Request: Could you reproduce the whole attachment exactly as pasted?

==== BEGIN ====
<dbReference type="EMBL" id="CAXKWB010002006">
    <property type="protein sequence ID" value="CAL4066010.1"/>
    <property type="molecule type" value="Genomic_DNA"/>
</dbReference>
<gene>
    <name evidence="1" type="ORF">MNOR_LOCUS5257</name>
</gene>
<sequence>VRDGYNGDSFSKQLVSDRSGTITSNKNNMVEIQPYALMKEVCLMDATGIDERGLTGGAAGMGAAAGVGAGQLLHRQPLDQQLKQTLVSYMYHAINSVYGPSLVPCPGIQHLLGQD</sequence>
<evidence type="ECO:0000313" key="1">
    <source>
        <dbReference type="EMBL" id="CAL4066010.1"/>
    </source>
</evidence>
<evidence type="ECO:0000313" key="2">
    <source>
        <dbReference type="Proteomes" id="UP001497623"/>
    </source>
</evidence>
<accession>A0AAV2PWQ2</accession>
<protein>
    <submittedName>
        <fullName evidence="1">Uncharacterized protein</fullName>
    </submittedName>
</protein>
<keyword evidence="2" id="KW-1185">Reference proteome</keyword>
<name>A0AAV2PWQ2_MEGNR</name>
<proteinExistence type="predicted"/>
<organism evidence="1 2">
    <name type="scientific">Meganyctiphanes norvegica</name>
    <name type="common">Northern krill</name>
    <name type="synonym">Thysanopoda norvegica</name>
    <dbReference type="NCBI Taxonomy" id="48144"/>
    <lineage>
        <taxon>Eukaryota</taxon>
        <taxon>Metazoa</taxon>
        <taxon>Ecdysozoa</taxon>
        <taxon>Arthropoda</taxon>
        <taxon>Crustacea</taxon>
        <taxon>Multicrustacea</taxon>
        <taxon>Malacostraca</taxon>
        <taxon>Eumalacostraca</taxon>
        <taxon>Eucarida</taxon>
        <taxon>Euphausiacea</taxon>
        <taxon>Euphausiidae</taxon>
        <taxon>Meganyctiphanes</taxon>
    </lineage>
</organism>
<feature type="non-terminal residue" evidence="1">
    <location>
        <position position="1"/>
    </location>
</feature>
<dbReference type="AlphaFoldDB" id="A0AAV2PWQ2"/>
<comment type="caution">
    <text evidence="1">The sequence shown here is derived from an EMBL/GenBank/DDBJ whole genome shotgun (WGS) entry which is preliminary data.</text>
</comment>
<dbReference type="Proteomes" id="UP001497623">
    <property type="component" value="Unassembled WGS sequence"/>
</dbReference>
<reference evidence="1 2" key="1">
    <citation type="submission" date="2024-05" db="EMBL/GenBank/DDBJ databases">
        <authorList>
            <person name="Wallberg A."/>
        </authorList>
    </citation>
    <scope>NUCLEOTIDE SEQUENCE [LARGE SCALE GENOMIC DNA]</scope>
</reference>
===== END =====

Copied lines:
<dbReference type="EMBL" id="CAXKWB010002006">
    <property type="protein sequence ID" value="CAL4066010.1"/>
    <property type="molecule type" value="Genomic_DNA"/>
</dbReference>
<gene>
    <name evidence="1" type="ORF">MNOR_LOCUS5257</name>
</gene>
<sequence>VRDGYNGDSFSKQLVSDRSGTITSNKNNMVEIQPYALMKEVCLMDATGIDERGLTGGAAGMGAAAGVGAGQLLHRQPLDQQLKQTLVSYMYHAINSVYGPSLVPCPGIQHLLGQD</sequence>
<evidence type="ECO:0000313" key="1">
    <source>
        <dbReference type="EMBL" id="CAL4066010.1"/>
    </source>
</evidence>
<evidence type="ECO:0000313" key="2">
    <source>
        <dbReference type="Proteomes" id="UP001497623"/>
    </source>
</evidence>
<accession>A0AAV2PWQ2</accession>
<protein>
    <submittedName>
        <fullName evidence="1">Uncharacterized protein</fullName>
    </submittedName>
</protein>
<keyword evidence="2" id="KW-1185">Reference proteome</keyword>
<name>A0AAV2PWQ2_MEGNR</name>
<proteinExistence type="predicted"/>
<organism evidence="1 2">
    <name type="scientific">Meganyctiphanes norvegica</name>
    <name type="common">Northern krill</name>
    <name type="synonym">Thysanopoda norvegica</name>
    <dbReference type="NCBI Taxonomy" id="48144"/>
    <lineage>
        <taxon>Eukaryota</taxon>
        <taxon>Metazoa</taxon>
        <taxon>Ecdysozoa</taxon>
        <taxon>Arthropoda</taxon>
        <taxon>Crustacea</taxon>
        <taxon>Multicrustacea</taxon>
        <taxon>Malacostraca</taxon>
        <taxon>Eumalacostraca</taxon>
        <taxon>Eucarida</taxon>
        <taxon>Euphausiacea</taxon>
        <taxon>Euphausiidae</taxon>
        <taxon>Meganyctiphanes</taxon>
    </lineage>
</organism>
<feature type="non-terminal residue" evidence="1">
    <location>
        <position position="1"/>
    </location>
</feature>
<dbReference type="AlphaFoldDB" id="A0AAV2PWQ2"/>
<comment type="caution">
    <text evidence="1">The sequence shown here is derived from an EMBL/GenBank/DDBJ whole genome shotgun (WGS) entry which is preliminary data.</text>
</comment>
<dbReference type="Proteomes" id="UP001497623">
    <property type="component" value="Unassembled WGS sequence"/>
</dbReference>
<reference evidence="1 2" key="1">
    <citation type="submission" date="2024-05" db="EMBL/GenBank/DDBJ databases">
        <authorList>
            <person name="Wallberg A."/>
        </authorList>
    </citation>
    <scope>NUCLEOTIDE SEQUENCE [LARGE SCALE GENOMIC DNA]</scope>
</reference>